Drake Starr has had quite the month on the golf course.
Starr has gone from hitting his first hole-in-one on the Gladstone course, to representing his province in Halifax. He says playing for Team Manitoba at the North American Indigenous Games was unlike anything he'd experienced.
"It was pretty nice out there. It was a tough track that I played, but there were a lot of nice people. I made friendships that I'll probably have for a lifetime," Starr explains. "All-around, it was a great experience. Unfortunately, it had to come to a quick stop after my injury."
On the final day of the tournament, Starr had some trouble with his knee. The patellar tendon was starting to tear, so he had to bow out after nine holes during the last round.
"I'm not going to lie. I shed a couple of tears," says Starr. "I've only been golfing for three or four years, but taking the game as seriously as I do, and competing at that high of a level but needing to withdraw, brought some emotions to me."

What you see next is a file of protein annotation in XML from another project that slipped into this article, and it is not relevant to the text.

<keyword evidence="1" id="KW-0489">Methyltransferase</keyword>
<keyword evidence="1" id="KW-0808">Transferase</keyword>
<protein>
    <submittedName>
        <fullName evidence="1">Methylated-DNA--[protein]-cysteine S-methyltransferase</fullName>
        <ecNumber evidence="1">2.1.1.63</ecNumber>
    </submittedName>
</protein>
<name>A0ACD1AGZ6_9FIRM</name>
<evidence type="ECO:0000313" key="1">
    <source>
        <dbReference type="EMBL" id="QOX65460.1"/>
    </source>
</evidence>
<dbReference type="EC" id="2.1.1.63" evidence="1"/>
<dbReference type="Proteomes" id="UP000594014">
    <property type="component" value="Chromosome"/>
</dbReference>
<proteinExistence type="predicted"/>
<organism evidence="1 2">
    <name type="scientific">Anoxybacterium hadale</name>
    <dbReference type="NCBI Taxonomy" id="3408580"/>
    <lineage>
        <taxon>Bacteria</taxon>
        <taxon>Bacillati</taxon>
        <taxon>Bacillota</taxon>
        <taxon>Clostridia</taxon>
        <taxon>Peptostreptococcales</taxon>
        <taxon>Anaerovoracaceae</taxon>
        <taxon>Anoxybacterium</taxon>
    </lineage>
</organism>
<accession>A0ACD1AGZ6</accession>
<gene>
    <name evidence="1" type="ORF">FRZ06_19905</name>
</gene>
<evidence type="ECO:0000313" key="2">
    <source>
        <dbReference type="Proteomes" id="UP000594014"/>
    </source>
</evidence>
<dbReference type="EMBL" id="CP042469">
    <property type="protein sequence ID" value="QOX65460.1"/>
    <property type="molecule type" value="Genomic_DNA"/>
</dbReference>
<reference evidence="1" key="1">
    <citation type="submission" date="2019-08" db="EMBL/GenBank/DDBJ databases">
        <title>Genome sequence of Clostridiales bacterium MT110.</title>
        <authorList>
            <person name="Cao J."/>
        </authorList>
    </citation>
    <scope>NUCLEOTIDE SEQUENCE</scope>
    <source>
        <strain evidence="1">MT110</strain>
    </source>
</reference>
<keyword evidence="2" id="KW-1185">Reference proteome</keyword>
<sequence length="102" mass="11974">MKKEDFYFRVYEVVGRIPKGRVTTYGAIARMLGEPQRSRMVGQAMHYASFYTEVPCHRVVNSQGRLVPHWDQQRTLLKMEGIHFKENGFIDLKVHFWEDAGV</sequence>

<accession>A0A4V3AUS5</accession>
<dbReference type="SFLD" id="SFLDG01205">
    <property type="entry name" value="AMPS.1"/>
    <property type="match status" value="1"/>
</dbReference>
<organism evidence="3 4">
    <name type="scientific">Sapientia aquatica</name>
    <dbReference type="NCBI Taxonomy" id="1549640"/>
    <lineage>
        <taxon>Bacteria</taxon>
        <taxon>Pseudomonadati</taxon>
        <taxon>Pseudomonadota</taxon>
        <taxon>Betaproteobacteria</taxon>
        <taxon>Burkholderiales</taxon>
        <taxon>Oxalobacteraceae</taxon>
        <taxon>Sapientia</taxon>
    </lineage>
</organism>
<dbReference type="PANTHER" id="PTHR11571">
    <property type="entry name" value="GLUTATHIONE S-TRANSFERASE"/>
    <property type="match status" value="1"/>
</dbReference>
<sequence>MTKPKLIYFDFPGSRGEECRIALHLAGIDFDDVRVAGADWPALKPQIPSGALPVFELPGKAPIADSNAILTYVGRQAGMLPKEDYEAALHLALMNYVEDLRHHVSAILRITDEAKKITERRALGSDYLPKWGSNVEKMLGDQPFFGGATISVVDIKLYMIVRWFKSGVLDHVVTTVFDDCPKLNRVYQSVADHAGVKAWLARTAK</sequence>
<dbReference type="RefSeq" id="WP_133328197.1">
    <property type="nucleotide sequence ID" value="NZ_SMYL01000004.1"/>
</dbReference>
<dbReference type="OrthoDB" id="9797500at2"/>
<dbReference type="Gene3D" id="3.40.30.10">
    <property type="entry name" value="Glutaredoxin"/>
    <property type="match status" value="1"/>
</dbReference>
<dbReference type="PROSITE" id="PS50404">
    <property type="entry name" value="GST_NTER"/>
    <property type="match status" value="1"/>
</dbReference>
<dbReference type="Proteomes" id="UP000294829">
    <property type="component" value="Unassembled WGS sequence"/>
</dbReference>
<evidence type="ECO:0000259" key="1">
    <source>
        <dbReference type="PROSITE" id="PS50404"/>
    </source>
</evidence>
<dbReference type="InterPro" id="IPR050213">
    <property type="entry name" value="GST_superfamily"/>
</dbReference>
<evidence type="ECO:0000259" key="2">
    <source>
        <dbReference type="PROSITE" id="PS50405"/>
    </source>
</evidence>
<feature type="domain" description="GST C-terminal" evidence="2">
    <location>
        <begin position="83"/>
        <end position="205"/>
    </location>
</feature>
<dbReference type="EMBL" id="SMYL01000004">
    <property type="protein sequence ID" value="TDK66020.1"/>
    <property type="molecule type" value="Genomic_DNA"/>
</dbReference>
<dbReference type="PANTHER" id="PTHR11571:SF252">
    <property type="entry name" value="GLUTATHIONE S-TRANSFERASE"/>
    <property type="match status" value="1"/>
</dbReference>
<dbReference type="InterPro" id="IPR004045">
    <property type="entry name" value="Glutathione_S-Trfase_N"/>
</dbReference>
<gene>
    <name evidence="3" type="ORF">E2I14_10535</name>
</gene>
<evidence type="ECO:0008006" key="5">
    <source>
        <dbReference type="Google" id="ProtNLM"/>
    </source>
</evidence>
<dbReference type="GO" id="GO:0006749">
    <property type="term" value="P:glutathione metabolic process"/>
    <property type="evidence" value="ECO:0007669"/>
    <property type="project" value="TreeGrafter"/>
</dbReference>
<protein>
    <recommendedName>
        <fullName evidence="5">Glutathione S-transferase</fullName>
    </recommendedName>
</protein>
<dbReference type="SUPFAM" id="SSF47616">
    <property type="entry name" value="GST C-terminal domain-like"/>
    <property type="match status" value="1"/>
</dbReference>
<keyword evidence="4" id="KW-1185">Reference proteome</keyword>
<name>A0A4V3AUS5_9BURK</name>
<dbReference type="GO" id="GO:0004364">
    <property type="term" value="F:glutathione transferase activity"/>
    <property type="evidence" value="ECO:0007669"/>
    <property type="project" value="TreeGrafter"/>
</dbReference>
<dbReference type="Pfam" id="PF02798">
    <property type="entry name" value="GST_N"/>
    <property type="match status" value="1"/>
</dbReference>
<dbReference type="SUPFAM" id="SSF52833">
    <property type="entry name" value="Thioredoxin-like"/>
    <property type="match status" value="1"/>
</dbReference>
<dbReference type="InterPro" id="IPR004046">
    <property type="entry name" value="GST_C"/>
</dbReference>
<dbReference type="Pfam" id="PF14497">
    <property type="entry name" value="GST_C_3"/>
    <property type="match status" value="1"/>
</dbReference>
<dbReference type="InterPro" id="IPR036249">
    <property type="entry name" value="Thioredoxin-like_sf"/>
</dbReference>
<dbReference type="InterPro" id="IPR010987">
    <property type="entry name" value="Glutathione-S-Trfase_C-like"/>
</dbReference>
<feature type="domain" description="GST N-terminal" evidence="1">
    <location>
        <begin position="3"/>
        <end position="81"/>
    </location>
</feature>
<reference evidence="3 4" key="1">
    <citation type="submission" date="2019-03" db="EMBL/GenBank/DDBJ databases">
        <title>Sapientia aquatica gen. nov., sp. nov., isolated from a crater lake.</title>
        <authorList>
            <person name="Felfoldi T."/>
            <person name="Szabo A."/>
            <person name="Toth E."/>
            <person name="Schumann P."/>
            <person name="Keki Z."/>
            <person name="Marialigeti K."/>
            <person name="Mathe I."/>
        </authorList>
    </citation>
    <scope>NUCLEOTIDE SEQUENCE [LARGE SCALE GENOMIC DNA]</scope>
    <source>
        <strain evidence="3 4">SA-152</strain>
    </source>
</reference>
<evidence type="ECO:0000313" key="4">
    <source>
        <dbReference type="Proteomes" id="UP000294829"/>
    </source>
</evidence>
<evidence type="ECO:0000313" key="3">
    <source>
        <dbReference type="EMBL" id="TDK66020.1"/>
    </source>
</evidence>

While it wasn't the way he wanted things to end in Halifax, Starr knows this will be a good moment to reflect on in the long run.
"I think it'll actually be pretty beneficial. It'll get my name out there for university and college-level golf. I'd be happy to go on that track."
Being around so many like-minded people was a boost of motivation for Starr.
"I tend to keep to myself a little bit, but going out there and meeting new people was cool. My teammates Payne Wood, Adam Blair, Ashley Garland, Reghan Kirk, and Cole Link; I'm going to be pretty close with those guys for a while. We already have a trip planned for the end of the summer to go golf with them. That'll be pretty fun."
Starr was glad that the course in Halifax made him take a few shots that took him out of his comfort zone. The 17-year-old hopes he made his home of Sandy Bay First Nation proud.
Starr is now focused on winning the Westman Junior Golf Tour for the second consecutive year.